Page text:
Recently Pope Francis was criticized for marrying 20 couples that had been living together. My friend, Lisa Wheeler, beautifully described the predicament “I see the main objection from most people is that the Pope has potentially caused scandal by the public ‘marrying’ of the couples. The concern I have with the public hand wringing has been and will continue to be that I don’t think people know how to pick their battles. Do we want couples to continue to live a lifestyle that is not in conformity with what the Church’s teachings are on faith and morals or do we want them to be embraced by a Church that extends mercy, shows compassion, and provides teachable moments to ‘turn away from sin and be faithful to the Gospel.'”
Couples that live together before saying their marriage vows statistically have a much higher chance of divorce, as there is an attitude of ‘trying it out’ and lack of commitment that carries over into their marriage. There is no question that it is a grave sin to intentionally reject doctrine as sacred as marriage, and just simply move in together. So the priest who will be preparing a couple for marriage in these circumstances has to simultaneously present the Church as caring and loving, while at the same time convey the gravity of their sinful choices and the sacredness of their marriage vows. Hopefully the marriage preparation will be more extensive than the one hour the priest spent with my husband and I before our wedding. The only memory I have from that meeting was that I had to promise to raise the children Catholic.
One young lady that I know, who doesn’t attend any church, decided to find a minister who would marry her and her fiance. She was quite shocked to discover most of the ministers she contacted refused to perform the ceremony, since she was not part of a faith community. I did my best to explain the importance of God’s presence in a marriage, as well as the importance of being joined with other Christians, which is the body of Christ. Eventually she found a ‘rent-a-minister’ to perform the ceremony.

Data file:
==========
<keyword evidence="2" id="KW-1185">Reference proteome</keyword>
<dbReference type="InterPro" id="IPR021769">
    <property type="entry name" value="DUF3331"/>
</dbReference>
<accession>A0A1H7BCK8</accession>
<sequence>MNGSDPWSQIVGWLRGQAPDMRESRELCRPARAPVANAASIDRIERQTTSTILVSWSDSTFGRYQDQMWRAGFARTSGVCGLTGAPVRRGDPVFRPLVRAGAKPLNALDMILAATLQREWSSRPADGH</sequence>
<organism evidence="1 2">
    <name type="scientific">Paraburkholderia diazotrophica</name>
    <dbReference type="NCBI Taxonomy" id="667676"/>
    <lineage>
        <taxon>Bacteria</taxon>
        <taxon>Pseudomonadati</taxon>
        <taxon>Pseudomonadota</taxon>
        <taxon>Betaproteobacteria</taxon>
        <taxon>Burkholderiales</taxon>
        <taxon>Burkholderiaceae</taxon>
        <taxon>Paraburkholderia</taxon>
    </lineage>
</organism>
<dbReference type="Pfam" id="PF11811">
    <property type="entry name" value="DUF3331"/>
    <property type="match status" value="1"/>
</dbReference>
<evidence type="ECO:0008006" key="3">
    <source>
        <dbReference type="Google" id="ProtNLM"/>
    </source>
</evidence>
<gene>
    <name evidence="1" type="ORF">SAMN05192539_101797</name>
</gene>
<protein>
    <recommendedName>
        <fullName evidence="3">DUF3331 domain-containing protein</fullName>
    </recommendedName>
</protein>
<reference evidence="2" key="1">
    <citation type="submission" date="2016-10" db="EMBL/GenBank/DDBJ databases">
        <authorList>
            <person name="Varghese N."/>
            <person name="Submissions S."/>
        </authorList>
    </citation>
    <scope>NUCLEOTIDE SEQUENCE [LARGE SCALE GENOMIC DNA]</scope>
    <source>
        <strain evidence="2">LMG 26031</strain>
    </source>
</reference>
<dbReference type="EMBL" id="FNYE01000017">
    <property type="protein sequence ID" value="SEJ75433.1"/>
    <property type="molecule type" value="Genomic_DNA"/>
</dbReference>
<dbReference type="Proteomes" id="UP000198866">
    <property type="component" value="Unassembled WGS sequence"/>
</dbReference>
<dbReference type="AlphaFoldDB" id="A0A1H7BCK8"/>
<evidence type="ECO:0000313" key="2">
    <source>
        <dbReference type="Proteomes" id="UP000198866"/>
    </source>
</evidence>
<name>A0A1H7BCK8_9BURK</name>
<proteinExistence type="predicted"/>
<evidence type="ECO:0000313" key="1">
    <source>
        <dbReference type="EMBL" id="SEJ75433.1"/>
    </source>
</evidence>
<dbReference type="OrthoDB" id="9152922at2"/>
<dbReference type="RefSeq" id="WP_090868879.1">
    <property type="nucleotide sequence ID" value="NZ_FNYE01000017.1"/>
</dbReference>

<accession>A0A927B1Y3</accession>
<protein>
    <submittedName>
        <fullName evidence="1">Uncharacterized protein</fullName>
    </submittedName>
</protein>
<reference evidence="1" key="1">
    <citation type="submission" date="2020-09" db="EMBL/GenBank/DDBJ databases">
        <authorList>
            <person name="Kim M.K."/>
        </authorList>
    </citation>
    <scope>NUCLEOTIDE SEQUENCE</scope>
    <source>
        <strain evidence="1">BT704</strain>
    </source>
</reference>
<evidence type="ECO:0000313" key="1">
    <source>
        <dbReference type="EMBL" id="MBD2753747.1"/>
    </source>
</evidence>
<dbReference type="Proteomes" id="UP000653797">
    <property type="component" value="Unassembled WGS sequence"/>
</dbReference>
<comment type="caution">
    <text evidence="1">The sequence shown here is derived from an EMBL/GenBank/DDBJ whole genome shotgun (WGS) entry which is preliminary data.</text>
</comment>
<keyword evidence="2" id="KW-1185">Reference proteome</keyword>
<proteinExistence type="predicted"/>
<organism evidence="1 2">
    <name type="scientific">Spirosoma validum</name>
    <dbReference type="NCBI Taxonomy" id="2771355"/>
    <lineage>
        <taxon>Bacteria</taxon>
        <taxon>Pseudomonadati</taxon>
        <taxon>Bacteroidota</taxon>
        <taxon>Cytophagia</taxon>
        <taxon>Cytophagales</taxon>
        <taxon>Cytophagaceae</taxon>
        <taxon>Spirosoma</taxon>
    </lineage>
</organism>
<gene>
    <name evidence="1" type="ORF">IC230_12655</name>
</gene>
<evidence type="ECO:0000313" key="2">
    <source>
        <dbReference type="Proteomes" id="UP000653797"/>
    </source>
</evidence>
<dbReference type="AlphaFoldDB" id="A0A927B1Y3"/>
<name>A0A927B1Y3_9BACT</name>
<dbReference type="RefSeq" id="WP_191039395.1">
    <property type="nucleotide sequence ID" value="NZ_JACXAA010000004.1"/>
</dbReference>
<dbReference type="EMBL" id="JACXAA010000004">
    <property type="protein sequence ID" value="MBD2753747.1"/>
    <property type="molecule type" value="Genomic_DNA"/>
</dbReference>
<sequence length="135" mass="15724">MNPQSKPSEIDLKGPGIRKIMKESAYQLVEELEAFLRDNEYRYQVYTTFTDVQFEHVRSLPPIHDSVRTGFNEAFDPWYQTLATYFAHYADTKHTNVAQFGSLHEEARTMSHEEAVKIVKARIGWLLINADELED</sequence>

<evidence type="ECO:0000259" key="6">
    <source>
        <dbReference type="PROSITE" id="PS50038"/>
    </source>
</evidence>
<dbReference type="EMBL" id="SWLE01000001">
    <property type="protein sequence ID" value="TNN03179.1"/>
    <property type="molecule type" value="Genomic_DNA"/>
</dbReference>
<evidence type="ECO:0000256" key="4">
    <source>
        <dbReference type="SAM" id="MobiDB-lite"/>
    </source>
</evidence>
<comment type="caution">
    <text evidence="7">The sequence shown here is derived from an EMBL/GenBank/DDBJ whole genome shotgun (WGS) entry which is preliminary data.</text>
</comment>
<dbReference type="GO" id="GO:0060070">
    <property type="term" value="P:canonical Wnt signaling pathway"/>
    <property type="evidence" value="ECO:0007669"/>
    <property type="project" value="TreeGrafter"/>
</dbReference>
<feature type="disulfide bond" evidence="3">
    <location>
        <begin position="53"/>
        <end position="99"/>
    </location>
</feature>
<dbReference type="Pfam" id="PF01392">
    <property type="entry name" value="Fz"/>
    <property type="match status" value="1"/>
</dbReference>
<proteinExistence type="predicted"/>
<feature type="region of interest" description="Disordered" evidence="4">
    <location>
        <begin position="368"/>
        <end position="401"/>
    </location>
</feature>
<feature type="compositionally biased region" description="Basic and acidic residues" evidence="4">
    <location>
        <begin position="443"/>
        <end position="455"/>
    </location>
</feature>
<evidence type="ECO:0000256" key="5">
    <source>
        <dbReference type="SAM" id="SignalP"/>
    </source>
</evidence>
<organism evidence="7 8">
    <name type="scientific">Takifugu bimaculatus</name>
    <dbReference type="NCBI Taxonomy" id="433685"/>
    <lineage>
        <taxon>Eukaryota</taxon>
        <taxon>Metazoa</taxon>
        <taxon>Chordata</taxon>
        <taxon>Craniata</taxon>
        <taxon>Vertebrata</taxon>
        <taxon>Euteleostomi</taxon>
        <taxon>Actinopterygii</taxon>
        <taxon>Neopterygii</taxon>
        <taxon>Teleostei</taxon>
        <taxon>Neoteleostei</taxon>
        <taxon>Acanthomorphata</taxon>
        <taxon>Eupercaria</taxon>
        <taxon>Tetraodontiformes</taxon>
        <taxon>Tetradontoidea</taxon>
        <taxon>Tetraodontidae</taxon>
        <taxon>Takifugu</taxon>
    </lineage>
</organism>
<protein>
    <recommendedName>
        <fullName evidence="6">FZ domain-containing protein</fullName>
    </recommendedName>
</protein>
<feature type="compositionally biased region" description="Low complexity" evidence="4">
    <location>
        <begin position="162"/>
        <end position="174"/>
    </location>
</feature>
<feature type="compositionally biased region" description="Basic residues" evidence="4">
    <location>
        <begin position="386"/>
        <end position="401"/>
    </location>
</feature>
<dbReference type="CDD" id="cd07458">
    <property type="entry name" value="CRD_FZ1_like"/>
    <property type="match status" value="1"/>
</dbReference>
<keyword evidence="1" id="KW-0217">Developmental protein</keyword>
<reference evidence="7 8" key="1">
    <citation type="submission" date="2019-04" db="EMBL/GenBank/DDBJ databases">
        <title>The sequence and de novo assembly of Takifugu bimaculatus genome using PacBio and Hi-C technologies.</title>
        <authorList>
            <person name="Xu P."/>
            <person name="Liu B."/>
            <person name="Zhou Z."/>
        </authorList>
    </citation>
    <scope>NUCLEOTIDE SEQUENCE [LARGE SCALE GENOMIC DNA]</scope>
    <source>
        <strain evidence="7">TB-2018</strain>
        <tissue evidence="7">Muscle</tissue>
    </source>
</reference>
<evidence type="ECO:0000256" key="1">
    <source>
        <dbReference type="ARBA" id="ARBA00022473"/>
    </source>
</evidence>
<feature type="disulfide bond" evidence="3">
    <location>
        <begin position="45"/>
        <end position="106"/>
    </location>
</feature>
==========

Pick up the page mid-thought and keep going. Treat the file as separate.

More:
I think those who skip the wedding and move in with a man or woman don’t realize the severe disservice to themselves, nor the long-term repercussions. In marriage you are giving 100% of yourself to your spouse, but when you jump the gun and just live together, you withhold significant parts of yourself. Without the vow to commit yourself ’till death do you part’, you are at risk emotionally and financially, and of course there is always the chance of pregnancy and abandonment. When just 25, actor Jeff Bridges met his wife Susan and fell head over heels in love with the gorgeous blonde, but he wasn’t ready to commit himself to marriage and children. So the two moved in together, and fell into the dilemma of many similar couples; Susan was ready for marriage and children, but Jeff continued to waffle, unwilling to commit.
As Jeff relates “She (Susan) actually talked to my mother about what she should do; they’d become the best of friends. And my mom, Dorothy — my own, wonderful, loving mother — counseled Sue to leave, forcing me to make a decision. My mother said, “Don’t stay with him.” “So we ended up living apart for six months, though we still saw each other. Then, when Sue got a job offer in Montana, it struck me that she was really leaving. The pressure was on! Finally I came to my senses. I thought, If I let this girl go, I will always know she was the one. So I got down on my knees and asked Sue to marry me.” (From link below) But their marriage wasn’t a bed of roses; Jeff continued to pout for the next year about being ‘forced into marriage’. His saintly wife stuck it out and he finally realized that this stunning, enchanting woman, radiant inside and out, was the love of his life, and the greatest treasure he would ever find. They were able to settle down into a life-long, successful marriage.